Angular vs Vue

Learning Vue for Ionic/Angular Developers – Part 5


Learning Vue for Ionic/Angular Developers – Part 1: Vue Syntax vs Angular Syntax
Learning Vue for Ionic/Angular Developers – Part 2: Navigation
Learning Vue for Ionic/Angular Developers – Part 3: Services/Providers and HTTP Requests
Learning Vue for Ionic/Angular Developers – Part 4: Storing Data with Local Storage, IndexedDB, WebSQL, and SQLite
Learning Vue for Ionic/Angular Developers – Part 5: Building with Cordova and the Vue CLI (this tutorial)

Over the last four tutorials, we have covered most of the basics you need to know in order to build Ionic applications on top of the VueJS framework. One big step we have remaining is to get the Ionic/Vue applications that we build running on iOS and Android devices. This is easy to do in the Ionic/Angular environment because the Ionic CLI handles integrating with Cordova for us. However, when using Ionic/Vue we will need to do some extra configuration ourselves.

In this tutorial, we are going to walk through how we can use Cordova to wrap our Ionic/Vue code into a native application. The method we will use will allow you to easily integrate Cordova into a Vue project that has been built with webpack and the Vue CLI.

NOTE: We will not be covering setting up Ionic with Vue in this example as we have already covered that in the previous tutorials. We will just be setting up a default Vue CLI project to be built with Cordova. If you would also like to know how to add Ionic to this Vue project, you should start back at Part 1.

1. Adding Cordova to a VueJS Project

The first thing we need to do is get both Cordova and VueJS working together within the same project. Fortunately, this is quite easy. However, it is actually easier to integrate an existing VueJS project into a new Cordova project rather the other way around.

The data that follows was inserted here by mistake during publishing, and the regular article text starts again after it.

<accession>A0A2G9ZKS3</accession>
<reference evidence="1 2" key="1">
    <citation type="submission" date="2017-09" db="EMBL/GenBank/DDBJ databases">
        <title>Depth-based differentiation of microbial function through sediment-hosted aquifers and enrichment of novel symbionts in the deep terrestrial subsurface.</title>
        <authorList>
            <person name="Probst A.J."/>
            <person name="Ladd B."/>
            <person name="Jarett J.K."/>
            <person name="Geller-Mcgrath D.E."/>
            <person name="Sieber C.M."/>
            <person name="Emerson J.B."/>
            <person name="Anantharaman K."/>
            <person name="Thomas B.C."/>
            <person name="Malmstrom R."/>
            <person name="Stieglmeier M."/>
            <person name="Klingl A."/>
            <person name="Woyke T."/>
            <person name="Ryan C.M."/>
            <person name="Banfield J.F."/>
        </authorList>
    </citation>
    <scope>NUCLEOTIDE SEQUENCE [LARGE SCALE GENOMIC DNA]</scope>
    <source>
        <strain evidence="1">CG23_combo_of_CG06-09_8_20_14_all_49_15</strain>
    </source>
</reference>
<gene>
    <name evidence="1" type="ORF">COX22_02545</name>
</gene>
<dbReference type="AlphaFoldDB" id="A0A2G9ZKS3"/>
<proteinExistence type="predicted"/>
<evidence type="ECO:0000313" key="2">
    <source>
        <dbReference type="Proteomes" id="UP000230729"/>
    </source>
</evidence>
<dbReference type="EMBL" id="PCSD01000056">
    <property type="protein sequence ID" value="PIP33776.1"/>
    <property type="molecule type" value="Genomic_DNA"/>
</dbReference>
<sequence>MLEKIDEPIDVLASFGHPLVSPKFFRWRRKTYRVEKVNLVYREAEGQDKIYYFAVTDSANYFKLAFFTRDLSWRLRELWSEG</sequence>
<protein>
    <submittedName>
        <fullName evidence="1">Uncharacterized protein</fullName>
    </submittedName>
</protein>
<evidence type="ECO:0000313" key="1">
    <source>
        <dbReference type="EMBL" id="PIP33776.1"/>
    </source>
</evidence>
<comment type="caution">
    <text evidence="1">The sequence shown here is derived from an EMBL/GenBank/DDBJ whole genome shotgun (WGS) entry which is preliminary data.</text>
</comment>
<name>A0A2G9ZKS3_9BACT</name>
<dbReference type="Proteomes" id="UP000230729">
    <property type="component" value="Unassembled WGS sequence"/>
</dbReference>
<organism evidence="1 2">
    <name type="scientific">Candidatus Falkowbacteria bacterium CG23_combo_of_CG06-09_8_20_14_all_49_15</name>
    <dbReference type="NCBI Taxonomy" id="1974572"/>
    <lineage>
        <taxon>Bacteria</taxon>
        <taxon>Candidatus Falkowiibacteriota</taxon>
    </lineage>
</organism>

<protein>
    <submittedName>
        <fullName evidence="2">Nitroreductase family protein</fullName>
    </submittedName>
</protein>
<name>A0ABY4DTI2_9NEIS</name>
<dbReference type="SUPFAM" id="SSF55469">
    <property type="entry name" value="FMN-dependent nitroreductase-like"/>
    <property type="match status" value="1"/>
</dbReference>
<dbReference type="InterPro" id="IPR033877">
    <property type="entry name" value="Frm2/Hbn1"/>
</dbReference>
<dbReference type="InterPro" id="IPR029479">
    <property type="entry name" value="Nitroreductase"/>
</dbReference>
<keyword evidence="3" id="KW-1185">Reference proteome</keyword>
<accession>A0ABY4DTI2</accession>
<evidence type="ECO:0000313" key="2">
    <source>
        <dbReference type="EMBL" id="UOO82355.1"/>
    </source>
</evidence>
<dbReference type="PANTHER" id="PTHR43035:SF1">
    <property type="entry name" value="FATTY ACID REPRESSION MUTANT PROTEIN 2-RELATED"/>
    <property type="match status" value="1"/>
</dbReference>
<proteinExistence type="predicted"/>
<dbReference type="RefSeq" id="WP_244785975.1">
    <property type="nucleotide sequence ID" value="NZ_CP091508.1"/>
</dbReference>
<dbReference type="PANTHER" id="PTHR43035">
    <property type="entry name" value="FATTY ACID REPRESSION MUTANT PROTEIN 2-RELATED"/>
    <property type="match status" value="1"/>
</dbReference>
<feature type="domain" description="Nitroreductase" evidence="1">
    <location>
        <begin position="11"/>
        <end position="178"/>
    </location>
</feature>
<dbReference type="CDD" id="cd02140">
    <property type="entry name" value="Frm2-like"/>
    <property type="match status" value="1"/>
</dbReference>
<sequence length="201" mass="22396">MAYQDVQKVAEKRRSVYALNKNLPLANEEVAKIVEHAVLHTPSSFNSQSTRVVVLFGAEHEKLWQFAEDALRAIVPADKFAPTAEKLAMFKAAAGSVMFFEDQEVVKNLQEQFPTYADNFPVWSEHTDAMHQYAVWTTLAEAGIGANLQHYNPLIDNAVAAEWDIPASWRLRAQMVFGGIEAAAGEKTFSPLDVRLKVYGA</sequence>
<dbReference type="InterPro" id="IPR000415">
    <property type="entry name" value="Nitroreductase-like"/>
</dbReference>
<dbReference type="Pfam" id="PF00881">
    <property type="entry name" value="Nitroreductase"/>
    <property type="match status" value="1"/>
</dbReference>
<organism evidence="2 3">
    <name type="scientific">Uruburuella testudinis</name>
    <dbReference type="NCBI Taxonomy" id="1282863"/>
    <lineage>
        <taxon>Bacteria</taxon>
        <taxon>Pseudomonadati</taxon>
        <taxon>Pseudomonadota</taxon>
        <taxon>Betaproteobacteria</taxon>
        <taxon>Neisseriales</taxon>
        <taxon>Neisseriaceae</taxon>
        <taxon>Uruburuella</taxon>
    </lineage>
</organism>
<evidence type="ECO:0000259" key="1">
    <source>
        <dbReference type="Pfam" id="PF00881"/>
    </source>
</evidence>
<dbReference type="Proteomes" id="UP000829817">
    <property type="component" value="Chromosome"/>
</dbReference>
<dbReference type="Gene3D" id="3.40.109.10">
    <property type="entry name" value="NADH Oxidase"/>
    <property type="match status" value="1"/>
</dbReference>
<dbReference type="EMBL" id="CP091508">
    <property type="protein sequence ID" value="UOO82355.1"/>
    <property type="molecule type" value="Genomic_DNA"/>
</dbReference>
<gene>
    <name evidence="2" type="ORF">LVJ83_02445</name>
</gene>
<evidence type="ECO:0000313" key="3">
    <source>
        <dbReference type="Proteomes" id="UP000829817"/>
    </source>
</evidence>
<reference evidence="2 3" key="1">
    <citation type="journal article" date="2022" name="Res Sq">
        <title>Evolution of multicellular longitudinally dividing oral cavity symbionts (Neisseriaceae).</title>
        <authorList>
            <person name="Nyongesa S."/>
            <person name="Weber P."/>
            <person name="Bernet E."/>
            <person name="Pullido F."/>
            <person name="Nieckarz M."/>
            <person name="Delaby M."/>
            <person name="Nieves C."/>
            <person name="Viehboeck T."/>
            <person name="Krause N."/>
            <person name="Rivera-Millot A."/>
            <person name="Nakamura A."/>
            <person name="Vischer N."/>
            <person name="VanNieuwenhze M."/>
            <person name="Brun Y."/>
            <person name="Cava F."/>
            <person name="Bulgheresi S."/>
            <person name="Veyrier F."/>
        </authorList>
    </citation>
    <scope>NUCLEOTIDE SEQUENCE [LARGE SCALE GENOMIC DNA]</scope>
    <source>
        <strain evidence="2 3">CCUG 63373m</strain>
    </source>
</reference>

We are going to create a new project with Cordova first. In order to do that, you will need to have Cordova installed on your machine. You likely already have this installed, but if you do not, you should first run the following command to install the Cordova CLI:

npm install -g cordova

Once you have Cordova installed, you can create a new Cordova project with the following command:

cordova create my-project-name

If you are coming from an Ionic/Angular background, then the project that Cordova creates should look pretty familiar to you (it has most of the files/folders you would see in a normal Ionic/Angular application).

All we need to do is place our final built application files for Vue inside of the www folder in the project. This is the folder that Cordova will wrap up into the native application. Once we have our files in there, we can just use the normal Cordova build commands.

We could just keep our Vue application separate and manually copy the distribution files into the www folder in our Cordova project, but this would be a bit cumbersome and time-consuming. Instead, we are going to add Vue directly into this Cordova application so that we can do all of the development within one project.

To add Vue to the Cordova project, you will just need to run the following command inside of your Cordova project:

vue init webpack

By not providing a project name to this command (like you usually would), it will set up the project inside of whatever folder you are in currently. Otherwise, it would create a new folder to hold the application inside of the Cordova project, which we do not want.

Once you have done that, you can run the following command to check that your VueJS application still builds and runs:

npm run dev

2. Preparing the Application

As I mentioned earlier, Cordova will wrap up whatever files are in the www folder into a native application. Unfortunately, by default, if we run the VueJS build command:

npm run build

The output for the built application is sent to the dist folder. This isn’t a major problem, but we do need to make a couple of changes so that the output is sent to the www folder instead.

Change the build property in config/index.js to reflect the following:

  build: {
    // Template for index.html
    index: path.resolve(__dirname, '../www/index.html'),

    // Paths
    assetsRoot: path.resolve(__dirname, '../www'),
    assetsSubDirectory: 'static',
    assetsPublicPath: './',

     * Source Maps

    productionSourceMap: true,
    devtool: '#source-map',